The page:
Top are startup founders like J. Janauskas from Vinted, T. Okman from Tesonet, R. Lauris from Omnisend.

Where do you see your city’s tech scene in five years?
We are going on a patch of diversity — dozens of microecosystems of different tech. I think we will have a very colorful scene in a few years.

Donatas Keras, founding partner, Practica Capital

What industry sectors is your tech ecosystem strong in? What are you most excited by? What is it weak in?
As our young tech ecosystem matures, we can see an increasing number of startups from different industry sectors that are founded and headquartered in Vilnius are becoming global leaders in their categories. If we look more closely at specific industries, I would highlight:
Marketplaces (Vinted, CGTrader, Ovoko); cybersecurity (NordVPN); fintech (TransferGo, Ondato, Revolut EU headquarters); gaming (Nordcurrent, Game Insight, Wargaming); mobility (Trafi, ZITICITY); biotechnology (Biomatter Designs, Droplet Genomics); space (NanoAvionics); health tech (Kilo Health, Oxipit).
The strengths of our tech ecosystem are the fast growth of startups, global first mindset, seek for innovation and the resilience of the founders. And these are some of the things that excite me as an investor. Of course, with such fast growth, we can already see increasing competition for local talent. That can be considered as a weakness, which should be addressed right now at the state level.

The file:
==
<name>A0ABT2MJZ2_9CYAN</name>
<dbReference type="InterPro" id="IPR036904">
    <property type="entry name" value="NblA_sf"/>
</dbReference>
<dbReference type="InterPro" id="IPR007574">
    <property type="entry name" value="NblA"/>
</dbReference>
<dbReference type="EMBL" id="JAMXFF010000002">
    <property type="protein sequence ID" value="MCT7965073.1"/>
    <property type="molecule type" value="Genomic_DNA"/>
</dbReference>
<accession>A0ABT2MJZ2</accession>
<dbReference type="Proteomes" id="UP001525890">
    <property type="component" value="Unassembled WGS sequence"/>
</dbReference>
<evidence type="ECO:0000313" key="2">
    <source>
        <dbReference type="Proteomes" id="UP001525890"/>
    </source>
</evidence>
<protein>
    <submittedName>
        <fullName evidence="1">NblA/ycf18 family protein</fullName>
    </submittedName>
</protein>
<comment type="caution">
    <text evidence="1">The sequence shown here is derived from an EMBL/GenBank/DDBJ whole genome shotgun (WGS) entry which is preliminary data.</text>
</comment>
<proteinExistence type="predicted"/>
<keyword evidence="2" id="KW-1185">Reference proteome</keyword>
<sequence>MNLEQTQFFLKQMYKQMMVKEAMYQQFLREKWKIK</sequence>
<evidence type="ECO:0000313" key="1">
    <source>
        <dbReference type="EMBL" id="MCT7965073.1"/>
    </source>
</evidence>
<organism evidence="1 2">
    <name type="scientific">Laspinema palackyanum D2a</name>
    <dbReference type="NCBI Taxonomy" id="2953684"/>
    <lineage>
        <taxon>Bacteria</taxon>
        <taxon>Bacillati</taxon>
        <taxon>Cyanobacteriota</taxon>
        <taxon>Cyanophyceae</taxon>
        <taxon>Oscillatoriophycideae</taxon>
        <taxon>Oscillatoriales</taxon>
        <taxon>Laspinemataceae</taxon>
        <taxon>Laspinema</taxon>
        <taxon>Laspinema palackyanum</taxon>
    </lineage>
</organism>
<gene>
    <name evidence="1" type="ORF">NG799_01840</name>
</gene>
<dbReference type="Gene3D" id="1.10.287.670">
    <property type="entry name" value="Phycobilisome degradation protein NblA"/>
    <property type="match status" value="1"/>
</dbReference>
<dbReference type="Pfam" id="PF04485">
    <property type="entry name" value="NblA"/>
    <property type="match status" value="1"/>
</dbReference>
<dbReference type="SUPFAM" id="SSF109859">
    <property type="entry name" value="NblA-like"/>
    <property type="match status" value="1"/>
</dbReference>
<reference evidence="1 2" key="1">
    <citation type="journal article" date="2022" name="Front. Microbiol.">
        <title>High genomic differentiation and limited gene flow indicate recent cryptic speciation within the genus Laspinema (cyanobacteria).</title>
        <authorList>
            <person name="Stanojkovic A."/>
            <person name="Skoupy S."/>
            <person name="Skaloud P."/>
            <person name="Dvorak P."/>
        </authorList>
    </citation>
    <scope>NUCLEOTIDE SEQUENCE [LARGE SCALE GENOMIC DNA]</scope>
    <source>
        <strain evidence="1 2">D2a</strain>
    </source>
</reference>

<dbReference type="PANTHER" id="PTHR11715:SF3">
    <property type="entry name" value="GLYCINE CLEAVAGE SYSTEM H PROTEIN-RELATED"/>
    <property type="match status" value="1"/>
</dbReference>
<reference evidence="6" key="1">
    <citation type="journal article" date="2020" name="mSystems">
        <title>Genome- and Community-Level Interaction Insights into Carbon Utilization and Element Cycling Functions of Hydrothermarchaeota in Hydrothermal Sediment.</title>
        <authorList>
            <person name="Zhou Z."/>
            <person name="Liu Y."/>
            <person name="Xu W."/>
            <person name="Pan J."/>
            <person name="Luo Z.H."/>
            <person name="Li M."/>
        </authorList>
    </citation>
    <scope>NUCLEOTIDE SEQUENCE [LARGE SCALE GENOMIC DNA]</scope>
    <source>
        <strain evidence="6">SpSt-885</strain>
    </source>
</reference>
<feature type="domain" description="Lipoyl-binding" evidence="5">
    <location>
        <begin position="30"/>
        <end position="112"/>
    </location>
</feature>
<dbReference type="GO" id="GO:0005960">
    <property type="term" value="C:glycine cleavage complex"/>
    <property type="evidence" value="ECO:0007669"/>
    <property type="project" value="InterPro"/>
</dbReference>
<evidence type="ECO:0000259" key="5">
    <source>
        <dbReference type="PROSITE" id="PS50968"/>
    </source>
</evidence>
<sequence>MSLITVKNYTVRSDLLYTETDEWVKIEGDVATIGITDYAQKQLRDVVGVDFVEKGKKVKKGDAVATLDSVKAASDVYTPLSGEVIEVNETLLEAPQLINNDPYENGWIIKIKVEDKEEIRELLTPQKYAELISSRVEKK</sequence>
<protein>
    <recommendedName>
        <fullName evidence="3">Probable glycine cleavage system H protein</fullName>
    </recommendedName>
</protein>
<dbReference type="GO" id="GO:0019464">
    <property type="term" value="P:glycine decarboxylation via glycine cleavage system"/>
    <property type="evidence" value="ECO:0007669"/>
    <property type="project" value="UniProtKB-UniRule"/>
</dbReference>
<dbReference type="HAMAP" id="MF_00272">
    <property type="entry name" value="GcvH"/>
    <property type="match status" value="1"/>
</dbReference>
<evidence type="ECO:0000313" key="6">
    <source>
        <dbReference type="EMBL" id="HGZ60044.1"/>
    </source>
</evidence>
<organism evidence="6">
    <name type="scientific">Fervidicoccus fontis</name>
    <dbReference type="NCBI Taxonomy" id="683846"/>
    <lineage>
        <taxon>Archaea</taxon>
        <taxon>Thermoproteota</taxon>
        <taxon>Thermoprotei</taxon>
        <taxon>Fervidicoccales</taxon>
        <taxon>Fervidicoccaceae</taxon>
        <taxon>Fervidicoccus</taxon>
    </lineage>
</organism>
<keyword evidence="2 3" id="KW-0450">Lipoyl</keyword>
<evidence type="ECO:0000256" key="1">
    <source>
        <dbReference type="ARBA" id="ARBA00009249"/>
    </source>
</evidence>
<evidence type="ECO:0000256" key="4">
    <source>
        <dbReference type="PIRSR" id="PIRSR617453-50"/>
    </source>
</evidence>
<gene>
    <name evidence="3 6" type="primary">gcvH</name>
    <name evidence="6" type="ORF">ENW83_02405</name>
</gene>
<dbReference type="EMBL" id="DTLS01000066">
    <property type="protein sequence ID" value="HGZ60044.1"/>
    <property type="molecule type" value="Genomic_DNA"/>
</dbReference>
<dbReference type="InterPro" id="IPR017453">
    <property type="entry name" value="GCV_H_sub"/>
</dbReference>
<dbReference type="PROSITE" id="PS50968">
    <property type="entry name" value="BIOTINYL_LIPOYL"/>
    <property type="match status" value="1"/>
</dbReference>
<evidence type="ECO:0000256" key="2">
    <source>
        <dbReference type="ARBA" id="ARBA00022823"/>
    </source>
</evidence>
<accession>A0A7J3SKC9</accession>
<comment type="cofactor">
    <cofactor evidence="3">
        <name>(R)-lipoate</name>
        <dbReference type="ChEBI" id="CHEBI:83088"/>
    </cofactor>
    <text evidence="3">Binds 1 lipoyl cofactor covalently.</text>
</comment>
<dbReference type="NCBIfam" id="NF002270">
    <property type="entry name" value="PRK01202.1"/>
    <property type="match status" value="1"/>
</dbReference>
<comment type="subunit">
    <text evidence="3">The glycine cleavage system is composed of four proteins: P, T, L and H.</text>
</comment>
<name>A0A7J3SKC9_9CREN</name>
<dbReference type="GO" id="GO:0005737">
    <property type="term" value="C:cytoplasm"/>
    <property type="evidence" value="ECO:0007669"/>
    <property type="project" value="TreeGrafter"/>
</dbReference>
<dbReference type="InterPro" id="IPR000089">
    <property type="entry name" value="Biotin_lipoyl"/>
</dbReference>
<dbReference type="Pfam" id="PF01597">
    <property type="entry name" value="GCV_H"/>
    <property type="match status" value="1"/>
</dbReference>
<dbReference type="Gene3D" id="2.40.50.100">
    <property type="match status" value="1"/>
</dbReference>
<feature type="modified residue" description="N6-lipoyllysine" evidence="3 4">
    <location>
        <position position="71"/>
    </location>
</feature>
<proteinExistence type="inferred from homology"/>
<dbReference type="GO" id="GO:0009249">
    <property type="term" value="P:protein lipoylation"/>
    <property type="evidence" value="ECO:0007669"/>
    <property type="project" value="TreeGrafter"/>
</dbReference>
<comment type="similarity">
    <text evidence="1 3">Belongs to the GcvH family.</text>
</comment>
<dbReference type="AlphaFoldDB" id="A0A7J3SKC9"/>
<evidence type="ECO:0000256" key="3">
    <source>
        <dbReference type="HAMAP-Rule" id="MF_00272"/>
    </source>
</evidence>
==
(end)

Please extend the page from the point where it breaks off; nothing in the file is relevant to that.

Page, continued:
Which are the most interesting startups in your city?
The most notable startups are – Vinted (The first Lithuanian unicorn), NordVPN, CGTrader, Interactio, TransferGo, Trafi, Kilo Health, CarVertical, Omnisend and many more. But I would also like to mention some of the rising stars that we should not overlook: Ondato, Ovoko, Biomatter Designs, Droplet Genomics, ZITICITY.

What are the tech investors like? What is the investment scene like in your city? What’s their focus?

The investment scene shows the same signs of maturing as the whole ecosystem. And that is noticeable at all investment stages. It seems that now we are starting to “pick the fruits” of 10 years of hard work — companies becoming much more fundable, and investors tend to take risks and are more ready to do so. Business angels are becoming more active than ever, with 100+ deals made per year. And if a few years back the majority were experienced entrepreneurs of the so-called “old economy,” now an increasing number of tech entrepreneurs are picking up and investing in new startups at the very early stage. Business accelerators and pre-seed funds also playing an important role in the development of the ecosystem. They are mostly backed by the government and became very active in the last 3-4 years. Most notable: 70ventures, Startup Wise Guys, Baltic Sandbox.
Venture capital has around 10+ years of history in Vilnius and Lithuania. First, it was stimulated by EIF and the state money, now it’s picking up strongly and plays a crucial role in startups development at an early stage.
Most notable VCs: